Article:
Learn How to Read a Sunscreen Label for Maximum Protection
The sun’s intense ultraviolet rays can lead to permanent skin damage, premature aging, and even cancer. So why risk it when there is something simple you can do? Choose sunscreen! Sunscreen should be a mandatory part of your daily routine; however, selecting the right SPF product may seem daunting if you don’t understand the labeling standards. Arm yourself with knowledge and become an informed shopper who knows how to protect their skin adequately against UV radiation.
What Broad Spectrum Means?
The FDA mandates that only products with a SPF of 15 or higher and labeled “broad spectrum” have been proven to reduce the risk of skin cancer, early aging, and sunburn. This is because broad spectrum sunscreen guards against both UVA and UVB rays. Enhance your knowledge on this subject by educating yourself further about the distinctions between these two types of ultraviolet light.
SPF (Sun Protection Factor)
SPF, or Sun Protection Factor, is the indicator that determines a sunscreen’s ability to shield your skin from UVB rays. The Skin Cancer Foundation suggests an SPF 15 sun protection product as it can keep you safe in the sunlight 15 times longer than if no sunscreen was applied. Although a higher number of SPF indicates stronger quality sunblock, even with maximum coverage there is still potential for ultraviolet exposure – because no lotion guards against all solar radiation.
SPF 50 is a great sunblock, protecting you from 98% of UVB rays. However, the higher your SPF rating goes, the less significant protection it delivers – no matter how high it is! This means that even if you’re using an SPF 100 sunscreen or above – make sure to reapply every two hours; don’t be fooled into thinking that because your product has a high SPF label on it that you can use less and apply fewer times throughout the day.
According to the FDA, some of the most common and effective UV filters in sunscreen are Avobenzone, Cinoxate, Dioxybenzone, Ensulizole, Homosalate, Meradimate ,Octinoxate ,Octisalate Octocrylene Oxybenzone ,Padimate O Sulisobenzone Titanium Dioxide Trolamine Salicylate Zinc Oxide. Of these active ingredients two in particular stand out as physical (or mineral) sunscreens: Titanium Dioxide and Zinc Oxide. So be sure to check your label before purchasing a new bottle of sunscreen.
Acting like a mirror, physical sunscreen ingredients sit on the surface of the skin and either reflect or block UV rays to protect against sunburns. On the other hand, chemical SPF actives such as Avobenzone and Oxybenzone are absorbed into your skin where they break down UV radiation before releasing it again in heat form. For those with delicate complexions, these physical sunscreens can be an ideal option for safeguarding their skin from harm due to prolonged exposure to sunlight.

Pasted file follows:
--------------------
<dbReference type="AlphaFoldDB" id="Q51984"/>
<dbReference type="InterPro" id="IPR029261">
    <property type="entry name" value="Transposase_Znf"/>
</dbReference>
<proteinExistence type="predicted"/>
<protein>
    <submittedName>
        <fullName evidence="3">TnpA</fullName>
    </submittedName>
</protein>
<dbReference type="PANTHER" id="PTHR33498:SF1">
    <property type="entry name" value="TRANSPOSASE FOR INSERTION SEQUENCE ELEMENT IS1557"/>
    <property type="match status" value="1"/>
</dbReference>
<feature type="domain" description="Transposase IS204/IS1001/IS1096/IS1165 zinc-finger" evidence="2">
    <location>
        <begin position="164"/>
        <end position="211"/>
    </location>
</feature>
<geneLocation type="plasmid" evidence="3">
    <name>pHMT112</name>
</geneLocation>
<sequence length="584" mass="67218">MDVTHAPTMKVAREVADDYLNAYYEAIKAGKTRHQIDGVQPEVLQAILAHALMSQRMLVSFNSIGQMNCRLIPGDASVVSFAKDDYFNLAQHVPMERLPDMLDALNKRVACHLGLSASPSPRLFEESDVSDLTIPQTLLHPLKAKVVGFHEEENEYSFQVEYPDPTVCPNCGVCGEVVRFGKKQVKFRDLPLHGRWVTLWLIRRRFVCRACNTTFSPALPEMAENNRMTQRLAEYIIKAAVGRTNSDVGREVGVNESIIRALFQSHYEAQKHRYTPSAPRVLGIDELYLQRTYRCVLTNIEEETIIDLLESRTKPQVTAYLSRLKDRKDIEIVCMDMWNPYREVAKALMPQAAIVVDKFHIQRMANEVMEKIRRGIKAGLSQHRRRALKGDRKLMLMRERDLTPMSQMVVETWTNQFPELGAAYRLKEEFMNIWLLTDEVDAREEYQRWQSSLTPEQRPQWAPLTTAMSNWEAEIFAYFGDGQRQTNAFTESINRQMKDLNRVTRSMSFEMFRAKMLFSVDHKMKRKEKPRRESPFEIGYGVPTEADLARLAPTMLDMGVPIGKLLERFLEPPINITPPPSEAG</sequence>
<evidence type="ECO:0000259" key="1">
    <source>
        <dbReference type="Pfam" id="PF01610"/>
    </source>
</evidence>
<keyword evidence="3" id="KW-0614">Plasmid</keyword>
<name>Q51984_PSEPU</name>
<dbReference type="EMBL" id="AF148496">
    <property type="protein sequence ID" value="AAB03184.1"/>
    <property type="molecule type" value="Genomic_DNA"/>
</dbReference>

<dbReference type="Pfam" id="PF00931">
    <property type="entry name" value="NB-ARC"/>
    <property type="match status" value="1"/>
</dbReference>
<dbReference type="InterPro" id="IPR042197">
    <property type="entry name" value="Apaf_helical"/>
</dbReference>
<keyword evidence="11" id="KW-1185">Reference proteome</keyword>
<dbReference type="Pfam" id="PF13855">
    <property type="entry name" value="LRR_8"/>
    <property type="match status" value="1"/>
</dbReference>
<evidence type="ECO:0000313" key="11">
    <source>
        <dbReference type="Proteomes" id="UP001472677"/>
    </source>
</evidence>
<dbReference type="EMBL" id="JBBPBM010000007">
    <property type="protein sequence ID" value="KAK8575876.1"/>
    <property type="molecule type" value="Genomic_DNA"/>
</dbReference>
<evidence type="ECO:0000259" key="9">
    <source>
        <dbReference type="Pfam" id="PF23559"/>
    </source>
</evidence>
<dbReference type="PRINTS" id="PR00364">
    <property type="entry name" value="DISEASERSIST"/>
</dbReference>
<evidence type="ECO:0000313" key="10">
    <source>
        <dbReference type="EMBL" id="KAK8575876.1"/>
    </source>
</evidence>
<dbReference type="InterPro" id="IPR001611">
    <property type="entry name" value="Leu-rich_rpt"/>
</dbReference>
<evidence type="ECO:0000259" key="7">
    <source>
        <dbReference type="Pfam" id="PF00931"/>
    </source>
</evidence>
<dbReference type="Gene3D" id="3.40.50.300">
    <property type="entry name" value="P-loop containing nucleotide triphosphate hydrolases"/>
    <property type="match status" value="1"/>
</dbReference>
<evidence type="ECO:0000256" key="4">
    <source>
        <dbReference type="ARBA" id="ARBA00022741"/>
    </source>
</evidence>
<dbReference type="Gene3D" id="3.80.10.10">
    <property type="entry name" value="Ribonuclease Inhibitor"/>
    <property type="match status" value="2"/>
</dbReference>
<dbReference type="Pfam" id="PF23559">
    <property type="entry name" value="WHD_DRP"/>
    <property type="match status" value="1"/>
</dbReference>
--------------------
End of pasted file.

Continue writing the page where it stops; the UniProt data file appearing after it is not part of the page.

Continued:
Labeling of any sunscreen will always have a “helps prevent sunburn” statement in the Uses section, however if it is broad spectrum SPF 15 or higher you may also see an additional success message claiming that “if used as directed with other sun protection measures (see Directions), decreases the risk of skin cancer and early skin aging caused by the sun.” Even though this second statement isn’t present on every bottle, it doesn’t mean your chosen product isn’t still providing broad spectrum coverage.
It is imperative that users heed the warnings on all sunscreens, avoiding contact with damaged skin and eyes as well as discontinuing use in case of rash. If a sunscreen fails to pass broad spectrum testing or has an SPF rating lower than 15 it will contain a warning regarding potential risks of skin cancer and premature aging – emphasizing how vital proper protection against UV rays truly is.
Taking the right steps to safely enjoy the sun is essential, and how you use your sunscreen plays an integral role. To optimize protection against UV rays, apply a generous layer of sunscreen 15 minutes before exposing yourself to sunshine; it’s vital that you reapply at least every two hours as well. Additionally, any water-resistant SPF product will state explicitly whether its effectiveness lasts 40 or 80 minutes when swimming or perspiring greatly — yet bear in mind that this does not equate with waterproofing.
In addition to the main components, sunscreens also include various “Inactive Ingredients”. One such example is Dimethicone which gives a sunscreen product its smooth and soft application. Sodium Hyaluronate (commonly known as Hyaluronic Acid) adds hydration to it as well. Taking proper care of your skin by protecting it from the harsh rays of the Sun is one of the most important steps in any skincare routine – learn more about why this step should not be neglected.
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